In the Studio with Santiago Lozano
February 14th, 2024
Painter and sculptor, Santiago Lozano, virtually sat down with us to discuss his long evolving sculptral practice. Lozano centers his work around the themes of imperfection and collapse. Lozano searches for flaws, quirks, and foibles by exploring such topics as damage in otherwise perfect geometries, capturing the ephemeral moment of collapse in rigid materials and structures, or highlighting and creating compositions around the “error” in an artwork.
Working predominantly in steel and aluminum, Lozano’s sculptures often depict simple geometric shapes, such as rectangular prisms, which have been dented or collapsed in some way. Such imperfects frustrate the expected geometric perfection of the structures in favor the artist’s hand and all those things that make us truly human.
What’s your background? Did you always want to be an artist?
I was always artistic, creative. But I studied in a school that was much more focused on the “rational” mathematical aspects. When I headed off to University, I had to make a sort of inner compromise: I chose to pursue a career in advertising, focusing on design and art direction. I hoped it would serve as an outlet for self-expression while allowing for a more conventional type of income. And for a while it did just that: I spent almost 15 years working in large multinational ad firms, working blue-chip clients both in Colombia and in the US. But the actual possibilities for self-expression, for putting a part of yourself out there, was pretty much nil. So after a two year sabbatical spent in New York City, Barcelona, Milan and Africa, I decided to throw myself fully and unequivocally into Art.
What informs your work? What themes do you pursue?
For many years now I have been working on the theme of imperfection. Western culture assigns huge value to perfection. Whether of form or function, perfection is something to be highly desired and esteemed. While that eternal search for perfection seems laudable to me, I find it utopic, and impractical in the face of contemporary society and values. Actually, it is the small flaws, the individual quirks and the endeavor of falling down only to pick oneself up and carry on, that makes us truly human.
I have focused my work upon searching out all of those things; placing them center stage in my work, and giving them that added value that ennoble them as works of art. In that search, no single technique, practice or material is encompassing. I am constantly searching for ways to capture the flaw, the imperfection, the collapsing moment. My works across all media become a record of that quest.
What artist(s) or movement(s) have influenced your work?
One of the most enduring legacies of my time working in advertising is a passion for new things. A good ad man is intrigued and interested by EVERYTHING. Because you never know what will spark a new idea, a new concept. I have carried that with me ever since I devoted myself exclusively to art, and now I draw inspiration from art itself, but also from popular culture, from mythology and fantasy literature, from history. I look at cartoons, at comic books and action figures, at architecture and sports, at kid’s drawings (particularly my own kid’s) and they all fall like small seeds into my brain. Sometimes these grow into new ideas and paths for exploration.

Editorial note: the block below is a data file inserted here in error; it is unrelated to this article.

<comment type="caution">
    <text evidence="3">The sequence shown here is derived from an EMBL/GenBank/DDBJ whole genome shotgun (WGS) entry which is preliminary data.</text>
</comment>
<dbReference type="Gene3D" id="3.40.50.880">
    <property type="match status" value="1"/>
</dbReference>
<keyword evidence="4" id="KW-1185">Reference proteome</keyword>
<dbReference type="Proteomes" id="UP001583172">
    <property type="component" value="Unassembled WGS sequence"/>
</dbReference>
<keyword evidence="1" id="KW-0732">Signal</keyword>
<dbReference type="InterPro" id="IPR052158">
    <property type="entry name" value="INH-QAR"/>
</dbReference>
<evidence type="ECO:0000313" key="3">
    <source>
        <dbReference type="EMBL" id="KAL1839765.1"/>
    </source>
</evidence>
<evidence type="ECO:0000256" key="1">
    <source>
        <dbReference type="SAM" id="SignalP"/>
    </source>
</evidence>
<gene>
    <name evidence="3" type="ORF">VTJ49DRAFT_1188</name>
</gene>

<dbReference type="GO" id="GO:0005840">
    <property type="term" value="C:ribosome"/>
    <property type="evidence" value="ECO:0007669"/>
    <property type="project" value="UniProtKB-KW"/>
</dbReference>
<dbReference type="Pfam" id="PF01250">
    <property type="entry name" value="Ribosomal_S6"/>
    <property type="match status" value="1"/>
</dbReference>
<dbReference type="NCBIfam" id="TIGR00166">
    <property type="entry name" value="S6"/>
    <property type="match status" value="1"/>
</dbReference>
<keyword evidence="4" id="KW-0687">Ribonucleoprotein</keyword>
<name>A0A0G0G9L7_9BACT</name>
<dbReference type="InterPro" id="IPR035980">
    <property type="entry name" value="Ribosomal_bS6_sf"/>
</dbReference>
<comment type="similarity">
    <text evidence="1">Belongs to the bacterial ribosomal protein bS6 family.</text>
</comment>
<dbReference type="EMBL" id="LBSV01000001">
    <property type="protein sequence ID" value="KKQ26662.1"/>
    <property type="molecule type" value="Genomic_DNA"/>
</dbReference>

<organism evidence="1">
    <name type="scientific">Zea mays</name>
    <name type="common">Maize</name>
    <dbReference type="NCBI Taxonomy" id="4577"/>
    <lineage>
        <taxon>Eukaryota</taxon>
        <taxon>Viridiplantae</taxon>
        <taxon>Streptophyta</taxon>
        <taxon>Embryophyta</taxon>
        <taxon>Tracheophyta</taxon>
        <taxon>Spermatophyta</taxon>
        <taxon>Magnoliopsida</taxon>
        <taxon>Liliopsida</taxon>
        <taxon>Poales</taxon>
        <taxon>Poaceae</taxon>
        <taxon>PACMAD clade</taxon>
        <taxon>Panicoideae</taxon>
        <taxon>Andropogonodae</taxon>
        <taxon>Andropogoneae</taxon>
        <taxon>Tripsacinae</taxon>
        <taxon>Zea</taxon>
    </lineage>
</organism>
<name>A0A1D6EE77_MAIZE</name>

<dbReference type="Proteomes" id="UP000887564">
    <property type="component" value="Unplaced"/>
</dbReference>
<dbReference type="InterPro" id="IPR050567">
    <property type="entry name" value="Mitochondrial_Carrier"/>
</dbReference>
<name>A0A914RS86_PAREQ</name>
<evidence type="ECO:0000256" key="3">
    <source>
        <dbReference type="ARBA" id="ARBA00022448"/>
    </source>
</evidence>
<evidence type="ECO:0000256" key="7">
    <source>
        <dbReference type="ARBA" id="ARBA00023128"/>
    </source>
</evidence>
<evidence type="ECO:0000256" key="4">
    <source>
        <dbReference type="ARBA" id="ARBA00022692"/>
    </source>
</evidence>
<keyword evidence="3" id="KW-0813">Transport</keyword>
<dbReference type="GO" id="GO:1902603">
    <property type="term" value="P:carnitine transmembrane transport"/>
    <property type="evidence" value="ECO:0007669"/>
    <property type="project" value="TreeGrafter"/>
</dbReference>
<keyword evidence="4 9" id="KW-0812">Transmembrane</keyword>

In a more traditional sense, I have been deeply influenced by Modernism and its avid use and pursuit of technology (I use the computer as a tool for almost all of my work); by the sculptural work of Henry Moore, Jean Arp, Tony Cragg, Richard Serra, Andy Goldsworthy, John Chamberlein, Brancusi and Noguchi, to name a few; and pictorically, by Picasso, Albert Oehlen, Sir Howard Hodgkin, Ed Clark, Katherina Grosse and Karel Appel.
What is your most intriguing experience as an artist?
That would be the Navy Yards commission, placed by Cynthia and her team. It is, to date, my biggest piece. It involved many new things for me: a public installation space, new materials and processes, and a huge logistical challenge to transport the 8-ton piece. It broke many deep-set paradigms in my mind, and allowed me to see that I can tackle any artwork at any size, and install it anywhere in the planet.
Why/How have you chosen your medium? Which creative medium would you love to pursue but haven’t yet?
My first medium of choice was digital painting: using the computer to collage scanned images to print out on canvas. I chose it because I had been working on that medium for 15 years during my advertising career. That medium presented its own problems: at the time, “digital art” was entirely unknown, and collector’s perceptions about it were mostly negative since it provided no guarantees about uniqueness and collectability. This forced me in the opposite direction: an unyielding, tremendously physical material such as steel, and a process of deformation that could not be repeated even if I wanted. The material became part of the concept I was exploring.
Due to the nature of my artistic pursuits, I am very inquisitive about materials and processes. I have not been static, and regularly try out new ideas. I have worked small pieces in stone, in wood, I have thrown cement into my paint mixes, burned my canvases, copied my kid’s doodles, and hurled rocks at my sculptures. It’s always been an ongoing exploration.
I am currently starting out a new material which I had been sort of cautious about: bronze. The process is complex and expensive, so I had always wanted to do it but felt afraid. But I am throwing caution to the winds and delving into it headfirst. It opens up a world of geometric possibilities which my previous methods precluded, and allows for fluidity and organic dynamics which I fully intend to exploit.